'Carl Bildt of Sweden, Ahmet Davutoglu of Turkey and Antonio Patriota of Brazil have talked about their interest in helping solve challenges facing the international community based on their common values of dialogue, multilateralism and democracy. In the past, Brazil and Turkey have attempted to resolve the nuclear issues in Iran, while Turkey and Sweden have worked together on issues in the Balkans...their attention could once again turn to the Middle East.'

Source: Deutsche Bank

The British government collapses

'Both the Liberal Democrat and Conservative parties will likely wish to have some time before the next election to distance themselves from the policies of their partners in the eyes of the electorate. This split could potentially occur as early as next year, with divisions over energy policy, parliamentary boundary changes, House of Lords reform and most importantly economic policy leading prominent party members to agitate for a split.'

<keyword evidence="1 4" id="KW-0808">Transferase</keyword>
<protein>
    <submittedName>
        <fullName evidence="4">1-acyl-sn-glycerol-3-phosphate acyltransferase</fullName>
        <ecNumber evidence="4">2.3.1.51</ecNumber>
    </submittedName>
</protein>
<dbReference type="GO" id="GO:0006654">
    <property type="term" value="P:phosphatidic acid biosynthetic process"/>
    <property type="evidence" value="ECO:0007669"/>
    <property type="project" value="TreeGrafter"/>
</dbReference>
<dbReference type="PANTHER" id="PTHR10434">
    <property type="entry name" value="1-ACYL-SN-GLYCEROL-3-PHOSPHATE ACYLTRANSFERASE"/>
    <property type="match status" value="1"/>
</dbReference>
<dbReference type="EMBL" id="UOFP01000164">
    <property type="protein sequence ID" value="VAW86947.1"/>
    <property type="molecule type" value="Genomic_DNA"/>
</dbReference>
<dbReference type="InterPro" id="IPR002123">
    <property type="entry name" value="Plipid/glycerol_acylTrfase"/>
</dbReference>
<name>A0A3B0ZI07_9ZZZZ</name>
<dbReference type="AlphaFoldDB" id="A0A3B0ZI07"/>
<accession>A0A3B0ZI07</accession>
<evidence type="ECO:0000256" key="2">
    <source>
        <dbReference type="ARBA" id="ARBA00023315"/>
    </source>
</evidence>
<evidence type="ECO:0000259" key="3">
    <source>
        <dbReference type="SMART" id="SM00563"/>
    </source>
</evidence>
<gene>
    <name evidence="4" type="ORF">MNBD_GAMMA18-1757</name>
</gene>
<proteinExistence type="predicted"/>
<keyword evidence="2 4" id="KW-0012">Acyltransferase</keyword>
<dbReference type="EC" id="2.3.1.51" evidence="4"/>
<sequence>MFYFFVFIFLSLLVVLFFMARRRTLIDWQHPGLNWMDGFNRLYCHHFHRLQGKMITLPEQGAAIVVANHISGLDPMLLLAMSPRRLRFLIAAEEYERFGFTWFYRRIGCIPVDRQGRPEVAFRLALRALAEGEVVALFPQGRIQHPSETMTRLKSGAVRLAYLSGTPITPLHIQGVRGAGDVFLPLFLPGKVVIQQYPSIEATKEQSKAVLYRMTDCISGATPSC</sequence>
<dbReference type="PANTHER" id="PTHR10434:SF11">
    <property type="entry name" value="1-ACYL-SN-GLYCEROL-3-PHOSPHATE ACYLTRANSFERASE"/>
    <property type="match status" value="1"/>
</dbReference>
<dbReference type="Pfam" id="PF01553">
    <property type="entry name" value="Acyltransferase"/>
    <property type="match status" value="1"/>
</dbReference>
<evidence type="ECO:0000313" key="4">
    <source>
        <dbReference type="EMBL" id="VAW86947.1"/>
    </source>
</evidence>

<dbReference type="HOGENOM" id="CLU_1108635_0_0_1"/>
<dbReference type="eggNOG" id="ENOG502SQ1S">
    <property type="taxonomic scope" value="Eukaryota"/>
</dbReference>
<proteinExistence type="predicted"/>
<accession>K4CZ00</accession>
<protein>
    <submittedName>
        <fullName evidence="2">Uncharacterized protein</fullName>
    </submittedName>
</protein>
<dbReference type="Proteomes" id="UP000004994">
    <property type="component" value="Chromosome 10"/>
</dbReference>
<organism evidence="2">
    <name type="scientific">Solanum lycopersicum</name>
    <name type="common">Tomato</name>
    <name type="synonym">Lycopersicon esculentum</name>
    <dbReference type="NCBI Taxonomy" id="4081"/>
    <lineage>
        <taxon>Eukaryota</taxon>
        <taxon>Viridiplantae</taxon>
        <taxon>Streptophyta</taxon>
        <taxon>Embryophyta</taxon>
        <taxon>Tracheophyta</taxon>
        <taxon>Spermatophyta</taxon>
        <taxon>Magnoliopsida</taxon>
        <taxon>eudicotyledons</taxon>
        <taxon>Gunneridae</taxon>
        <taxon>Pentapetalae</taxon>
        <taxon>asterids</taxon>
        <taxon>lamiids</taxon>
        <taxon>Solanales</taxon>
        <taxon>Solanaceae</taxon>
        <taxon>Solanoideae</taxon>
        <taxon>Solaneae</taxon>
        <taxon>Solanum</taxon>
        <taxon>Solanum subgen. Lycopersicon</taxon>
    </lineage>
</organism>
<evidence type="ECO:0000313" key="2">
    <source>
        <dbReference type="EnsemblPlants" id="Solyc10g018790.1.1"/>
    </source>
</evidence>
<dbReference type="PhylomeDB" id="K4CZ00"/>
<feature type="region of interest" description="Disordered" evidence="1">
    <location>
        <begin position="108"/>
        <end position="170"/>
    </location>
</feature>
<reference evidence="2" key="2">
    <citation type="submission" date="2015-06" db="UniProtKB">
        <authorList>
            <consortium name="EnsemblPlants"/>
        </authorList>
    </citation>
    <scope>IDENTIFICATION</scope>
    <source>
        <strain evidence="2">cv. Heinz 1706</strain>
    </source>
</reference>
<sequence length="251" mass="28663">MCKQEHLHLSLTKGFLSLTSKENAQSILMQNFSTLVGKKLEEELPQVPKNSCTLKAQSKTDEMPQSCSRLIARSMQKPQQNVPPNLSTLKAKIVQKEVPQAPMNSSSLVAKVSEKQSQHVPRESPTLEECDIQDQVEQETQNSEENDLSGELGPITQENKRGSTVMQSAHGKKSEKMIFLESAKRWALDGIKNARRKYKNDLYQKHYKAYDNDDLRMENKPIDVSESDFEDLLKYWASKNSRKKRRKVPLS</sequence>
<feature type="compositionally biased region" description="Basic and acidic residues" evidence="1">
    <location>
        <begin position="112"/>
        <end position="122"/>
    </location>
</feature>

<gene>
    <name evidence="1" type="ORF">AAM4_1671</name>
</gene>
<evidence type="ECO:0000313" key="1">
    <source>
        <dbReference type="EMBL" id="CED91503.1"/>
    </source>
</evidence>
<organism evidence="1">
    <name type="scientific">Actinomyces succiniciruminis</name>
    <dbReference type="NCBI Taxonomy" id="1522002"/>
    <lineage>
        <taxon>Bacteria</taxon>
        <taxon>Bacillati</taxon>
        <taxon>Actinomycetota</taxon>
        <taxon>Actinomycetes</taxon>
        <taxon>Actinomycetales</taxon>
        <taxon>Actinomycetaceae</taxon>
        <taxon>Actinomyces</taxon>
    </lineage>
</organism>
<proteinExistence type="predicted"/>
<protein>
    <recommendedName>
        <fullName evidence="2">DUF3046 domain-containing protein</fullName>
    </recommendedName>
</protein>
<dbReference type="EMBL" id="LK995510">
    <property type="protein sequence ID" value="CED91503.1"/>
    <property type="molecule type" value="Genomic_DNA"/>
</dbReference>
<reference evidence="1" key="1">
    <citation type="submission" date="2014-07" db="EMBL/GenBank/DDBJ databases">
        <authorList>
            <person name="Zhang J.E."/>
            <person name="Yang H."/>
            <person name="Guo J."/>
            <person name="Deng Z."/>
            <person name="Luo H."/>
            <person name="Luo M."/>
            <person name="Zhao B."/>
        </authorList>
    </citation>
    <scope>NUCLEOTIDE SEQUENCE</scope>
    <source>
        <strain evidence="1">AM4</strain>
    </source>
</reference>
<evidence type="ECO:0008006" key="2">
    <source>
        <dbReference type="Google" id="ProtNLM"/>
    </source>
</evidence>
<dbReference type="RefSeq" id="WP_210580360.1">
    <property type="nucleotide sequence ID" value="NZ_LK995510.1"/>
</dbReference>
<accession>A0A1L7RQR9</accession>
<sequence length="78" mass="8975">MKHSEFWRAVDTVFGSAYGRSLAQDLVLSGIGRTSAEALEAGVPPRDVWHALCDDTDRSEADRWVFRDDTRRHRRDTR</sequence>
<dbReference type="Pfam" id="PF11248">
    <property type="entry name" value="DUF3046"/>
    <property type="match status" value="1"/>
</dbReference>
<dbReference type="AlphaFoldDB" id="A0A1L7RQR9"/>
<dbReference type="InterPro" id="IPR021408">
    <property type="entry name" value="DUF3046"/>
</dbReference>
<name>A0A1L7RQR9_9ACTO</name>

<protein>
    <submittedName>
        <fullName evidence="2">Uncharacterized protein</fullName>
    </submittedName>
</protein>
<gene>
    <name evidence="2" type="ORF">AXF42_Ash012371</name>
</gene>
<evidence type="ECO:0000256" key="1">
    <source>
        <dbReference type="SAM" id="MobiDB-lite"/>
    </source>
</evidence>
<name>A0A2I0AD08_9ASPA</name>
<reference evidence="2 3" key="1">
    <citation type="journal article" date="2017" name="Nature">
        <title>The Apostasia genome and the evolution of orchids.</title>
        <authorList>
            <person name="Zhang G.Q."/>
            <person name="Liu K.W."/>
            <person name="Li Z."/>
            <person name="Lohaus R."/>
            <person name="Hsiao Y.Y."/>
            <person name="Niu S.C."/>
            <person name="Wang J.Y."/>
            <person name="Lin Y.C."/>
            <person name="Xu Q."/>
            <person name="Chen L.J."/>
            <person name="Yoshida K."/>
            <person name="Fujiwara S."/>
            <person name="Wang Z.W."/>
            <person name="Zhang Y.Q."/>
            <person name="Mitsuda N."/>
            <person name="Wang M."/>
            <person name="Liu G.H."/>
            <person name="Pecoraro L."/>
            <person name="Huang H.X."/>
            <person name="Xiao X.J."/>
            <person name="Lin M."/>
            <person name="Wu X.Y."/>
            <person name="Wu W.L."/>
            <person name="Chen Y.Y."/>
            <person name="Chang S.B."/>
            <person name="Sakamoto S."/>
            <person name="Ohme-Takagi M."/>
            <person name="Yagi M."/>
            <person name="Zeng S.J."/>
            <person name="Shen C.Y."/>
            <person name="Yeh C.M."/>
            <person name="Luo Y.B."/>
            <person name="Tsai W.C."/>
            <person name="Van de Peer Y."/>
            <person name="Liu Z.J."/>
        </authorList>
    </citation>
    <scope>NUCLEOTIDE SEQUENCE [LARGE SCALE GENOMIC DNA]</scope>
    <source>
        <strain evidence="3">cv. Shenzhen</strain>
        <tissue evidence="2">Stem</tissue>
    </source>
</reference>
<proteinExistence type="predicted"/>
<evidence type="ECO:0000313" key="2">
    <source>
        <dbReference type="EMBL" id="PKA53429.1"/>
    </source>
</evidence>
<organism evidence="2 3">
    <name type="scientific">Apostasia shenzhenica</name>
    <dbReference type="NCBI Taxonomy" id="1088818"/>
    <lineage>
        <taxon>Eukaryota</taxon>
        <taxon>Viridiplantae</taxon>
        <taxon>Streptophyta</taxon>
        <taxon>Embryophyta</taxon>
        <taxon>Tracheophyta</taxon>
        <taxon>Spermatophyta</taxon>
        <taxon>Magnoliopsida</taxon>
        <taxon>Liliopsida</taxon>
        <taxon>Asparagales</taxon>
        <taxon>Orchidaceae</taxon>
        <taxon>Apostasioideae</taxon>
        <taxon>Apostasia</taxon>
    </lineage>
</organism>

Source: Deutsche Bank

Central banks around the world adopt negative deposit rates and stocks are up everywhere

'It started in Denmark and Switzerland, with Japan following, and to avoid excessive currency appreciation, EUR and then the US could follow suit with negative rates...With China widely seen as cheap, and EUR periphery risks dissipating, 2013 could be another year where every major equity market is up, aided and abetted by negative rates.'

Source: Deutsche Bank

North Korea opens up politically

Iran takes a softer approach to foreign policy

The correlation between stocks and currencies finally breaks down

'The spike in correlation between G10 FX and equities beginning in 2008 and lasting through the present is unprecedented in the free float era. Next year may finally see the breakdown in this correlation...The elimination of high beta volatility stemming from global macro risks would reduce currency portfolio volatility and potentially improve returns as fundamental and momentum investors get stopped out of trades less often. Finally, reduced equity correlation would likely rekindle interest in FX as an asset class.'

Source: Deutsche Bank

The South China Sea geopolitical hotspot blows up